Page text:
Psychological factors in deliberate self-harm as seen in an urban African population in Uganda: A case-control study
ABSTRACT Psychological factors associated with deliberate self-harm (DSH) as seen in an African population in Uganda are described. A case-control study design was employed in which a Luganda version (predominant language in the study area) of the modified European Parasuicide Interview Schedule I (EPSIS I) was used to collect data. The controls were patients admitted to the participating hospitals for non-recurrent medical conditions. Hopelessness, global psychological distress, and state anger, but not depression, were significantly associated with DSH after controlling for other factors. Both depression and hopelessness were significantly associated with suicidal intent independent of each other. Differences were observed on the psychological factors associated with suicidal intent in the different age/sex groups and in the depressed/nondepressed group. Interventions for DSH in this population should include treatments for both depression and hopelessness. This study further raises questions about the universality of the structural relationship among depression, hopelessness, and suicidality.
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- "The SRQ-25 includes four additional questions aimed at identifying probable psychosis and one question about psychogenic non-epileptic seizures, or convulsions. The SRQ-25 has also been widely used to assess the presence of mental health disorders [46-49]. "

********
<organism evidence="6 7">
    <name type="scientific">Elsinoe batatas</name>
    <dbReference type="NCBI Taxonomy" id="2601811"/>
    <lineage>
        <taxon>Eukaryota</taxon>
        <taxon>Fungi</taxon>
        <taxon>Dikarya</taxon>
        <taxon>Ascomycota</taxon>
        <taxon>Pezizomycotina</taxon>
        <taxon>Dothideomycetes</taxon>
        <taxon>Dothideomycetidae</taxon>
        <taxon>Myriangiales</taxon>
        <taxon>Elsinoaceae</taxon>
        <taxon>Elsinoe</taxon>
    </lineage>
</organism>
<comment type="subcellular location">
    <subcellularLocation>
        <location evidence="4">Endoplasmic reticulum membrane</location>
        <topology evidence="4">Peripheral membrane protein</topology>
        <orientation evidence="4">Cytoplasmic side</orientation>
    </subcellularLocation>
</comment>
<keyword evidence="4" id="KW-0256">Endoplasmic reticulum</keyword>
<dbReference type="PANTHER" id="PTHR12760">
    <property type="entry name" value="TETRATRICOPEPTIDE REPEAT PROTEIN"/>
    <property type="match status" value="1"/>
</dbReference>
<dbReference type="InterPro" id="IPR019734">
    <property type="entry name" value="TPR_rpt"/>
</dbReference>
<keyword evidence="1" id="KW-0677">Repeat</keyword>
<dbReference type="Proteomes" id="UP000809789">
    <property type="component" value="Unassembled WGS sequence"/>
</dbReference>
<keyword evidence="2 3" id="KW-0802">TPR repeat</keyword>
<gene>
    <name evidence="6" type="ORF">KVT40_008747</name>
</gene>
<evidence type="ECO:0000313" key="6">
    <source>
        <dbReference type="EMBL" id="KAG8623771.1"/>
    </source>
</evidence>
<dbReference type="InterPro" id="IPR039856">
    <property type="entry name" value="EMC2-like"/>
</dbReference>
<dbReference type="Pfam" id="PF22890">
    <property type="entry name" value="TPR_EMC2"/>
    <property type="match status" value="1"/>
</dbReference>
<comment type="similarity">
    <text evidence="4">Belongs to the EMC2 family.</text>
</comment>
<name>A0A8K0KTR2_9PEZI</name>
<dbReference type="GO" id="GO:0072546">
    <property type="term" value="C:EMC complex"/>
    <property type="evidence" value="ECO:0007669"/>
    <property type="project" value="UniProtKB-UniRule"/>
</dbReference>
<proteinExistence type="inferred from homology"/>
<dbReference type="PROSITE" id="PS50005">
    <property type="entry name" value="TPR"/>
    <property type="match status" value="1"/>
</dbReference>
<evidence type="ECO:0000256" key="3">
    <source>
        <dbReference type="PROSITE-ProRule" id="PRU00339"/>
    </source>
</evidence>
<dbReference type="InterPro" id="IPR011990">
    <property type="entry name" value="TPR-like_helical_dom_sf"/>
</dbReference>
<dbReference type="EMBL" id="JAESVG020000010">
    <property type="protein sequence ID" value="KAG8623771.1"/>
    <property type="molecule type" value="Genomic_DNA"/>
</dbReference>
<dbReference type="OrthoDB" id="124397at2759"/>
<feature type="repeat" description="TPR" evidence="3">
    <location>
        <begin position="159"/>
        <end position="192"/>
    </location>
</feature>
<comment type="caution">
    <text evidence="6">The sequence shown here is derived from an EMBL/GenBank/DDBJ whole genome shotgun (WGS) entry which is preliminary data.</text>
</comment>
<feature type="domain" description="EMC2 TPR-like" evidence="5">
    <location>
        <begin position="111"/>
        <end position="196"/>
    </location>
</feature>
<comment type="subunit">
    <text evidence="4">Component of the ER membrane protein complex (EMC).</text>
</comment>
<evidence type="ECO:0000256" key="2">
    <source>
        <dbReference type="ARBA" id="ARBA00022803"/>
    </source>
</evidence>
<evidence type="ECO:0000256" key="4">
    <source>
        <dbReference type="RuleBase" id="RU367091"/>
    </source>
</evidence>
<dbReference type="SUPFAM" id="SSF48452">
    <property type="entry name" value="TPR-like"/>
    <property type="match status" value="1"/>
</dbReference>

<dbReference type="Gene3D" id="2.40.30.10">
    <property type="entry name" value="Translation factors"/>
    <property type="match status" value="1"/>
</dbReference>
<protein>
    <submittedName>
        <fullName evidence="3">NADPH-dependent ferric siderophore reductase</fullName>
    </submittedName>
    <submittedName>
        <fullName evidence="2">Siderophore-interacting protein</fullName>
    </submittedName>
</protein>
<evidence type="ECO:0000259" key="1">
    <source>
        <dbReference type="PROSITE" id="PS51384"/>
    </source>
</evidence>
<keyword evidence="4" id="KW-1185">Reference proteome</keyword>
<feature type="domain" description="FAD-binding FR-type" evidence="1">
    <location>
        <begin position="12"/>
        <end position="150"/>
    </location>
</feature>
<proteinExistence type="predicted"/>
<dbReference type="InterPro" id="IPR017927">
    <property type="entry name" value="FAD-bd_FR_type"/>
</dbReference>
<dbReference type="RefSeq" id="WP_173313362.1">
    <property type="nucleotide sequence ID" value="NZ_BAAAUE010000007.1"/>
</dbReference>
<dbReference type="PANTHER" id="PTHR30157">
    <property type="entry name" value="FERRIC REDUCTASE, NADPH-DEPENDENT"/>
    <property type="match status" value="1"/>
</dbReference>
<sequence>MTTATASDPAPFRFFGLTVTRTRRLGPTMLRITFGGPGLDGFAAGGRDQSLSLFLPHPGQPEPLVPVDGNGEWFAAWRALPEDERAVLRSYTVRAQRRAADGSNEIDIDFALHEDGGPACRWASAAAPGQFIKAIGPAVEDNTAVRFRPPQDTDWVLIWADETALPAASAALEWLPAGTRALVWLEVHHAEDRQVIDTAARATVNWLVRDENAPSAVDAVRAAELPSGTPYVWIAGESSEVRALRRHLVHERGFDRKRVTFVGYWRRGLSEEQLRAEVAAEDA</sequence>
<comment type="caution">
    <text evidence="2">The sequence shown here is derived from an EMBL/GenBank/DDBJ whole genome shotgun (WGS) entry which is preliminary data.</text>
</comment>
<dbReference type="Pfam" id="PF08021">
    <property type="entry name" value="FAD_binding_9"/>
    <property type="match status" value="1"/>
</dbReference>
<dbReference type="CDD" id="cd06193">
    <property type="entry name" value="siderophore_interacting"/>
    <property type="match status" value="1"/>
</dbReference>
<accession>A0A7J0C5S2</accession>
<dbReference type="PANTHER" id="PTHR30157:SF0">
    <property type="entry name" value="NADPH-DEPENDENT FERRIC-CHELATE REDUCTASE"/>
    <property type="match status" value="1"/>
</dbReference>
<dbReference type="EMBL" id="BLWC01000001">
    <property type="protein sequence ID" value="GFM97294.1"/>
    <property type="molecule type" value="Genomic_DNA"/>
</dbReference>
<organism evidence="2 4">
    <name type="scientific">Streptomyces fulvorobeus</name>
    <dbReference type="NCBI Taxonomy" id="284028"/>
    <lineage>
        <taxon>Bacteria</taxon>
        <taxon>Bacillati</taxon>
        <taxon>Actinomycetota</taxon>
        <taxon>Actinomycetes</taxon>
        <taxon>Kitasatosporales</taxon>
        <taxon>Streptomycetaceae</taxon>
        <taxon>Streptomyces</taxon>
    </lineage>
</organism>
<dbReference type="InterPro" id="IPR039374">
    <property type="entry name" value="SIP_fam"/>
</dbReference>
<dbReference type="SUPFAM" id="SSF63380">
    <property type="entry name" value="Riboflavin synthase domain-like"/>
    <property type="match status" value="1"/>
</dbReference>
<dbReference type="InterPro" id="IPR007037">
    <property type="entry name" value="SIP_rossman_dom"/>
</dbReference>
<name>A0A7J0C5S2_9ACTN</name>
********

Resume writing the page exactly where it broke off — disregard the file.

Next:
ABSTRACT: Latin America has among the highest rates of intimate partner violence. While there is increasing evidence that intimate partner violence is associated with mental health problems, there is little such research for developing countries. The purpose of this paper is to examine the relationship between Bolivian women's experiences with physical, psychological, and sexual intimate partner violence and mental health outcomes. This study analyzes data from the 2008 Bolivia Demographic and Health Survey. 10,119 married or cohabiting women ages 15--49 are included in the analysis. Probit regression models are used to assess the association between intimate partner violence and mental health, after controlling for other demographic factors and partner characteristics. The questionnaire uses selected questions from the SRQ-20 to measure symptoms of mental health problems. Intimate partner violence is common in Bolivia, with 47% of women experiencing some type of spousal abuse in the 12 months before the survey. Women exposed to physical spousal violence in the past year are more likely to experience symptoms of depression, anxiety, psychogenic non-epileptic seizures, and psychotic disorders, after controlling for other demographic and partner characteristics. Women who experienced sexual abuse by a partner are most likely to suffer from all mental health issues. Psychological abuse is also associated with an increased risk of experiencing symptoms of depression, anxiety, and psychogenic seizures. Women who experienced only psychological abuse report mental health problems similar to those who were physically abused. This study demonstrates an urgent need for research on the prevalence and health consequences of psychological abuse in developing countries. Our findings highlight the need for mental health services for victims of intimate partner violence. Because physical and psychological violence are often experienced concurrently, it is recommended that health providers who are treating victims of physical intimate partner violence also screen them for symptoms of potential mental health problems and refer them to appropriate mental health services.BMC Women's Health 06/2013; 13(1):28. DOI:10.1186/1472-6874-13-28 · 1.66 Impact Factor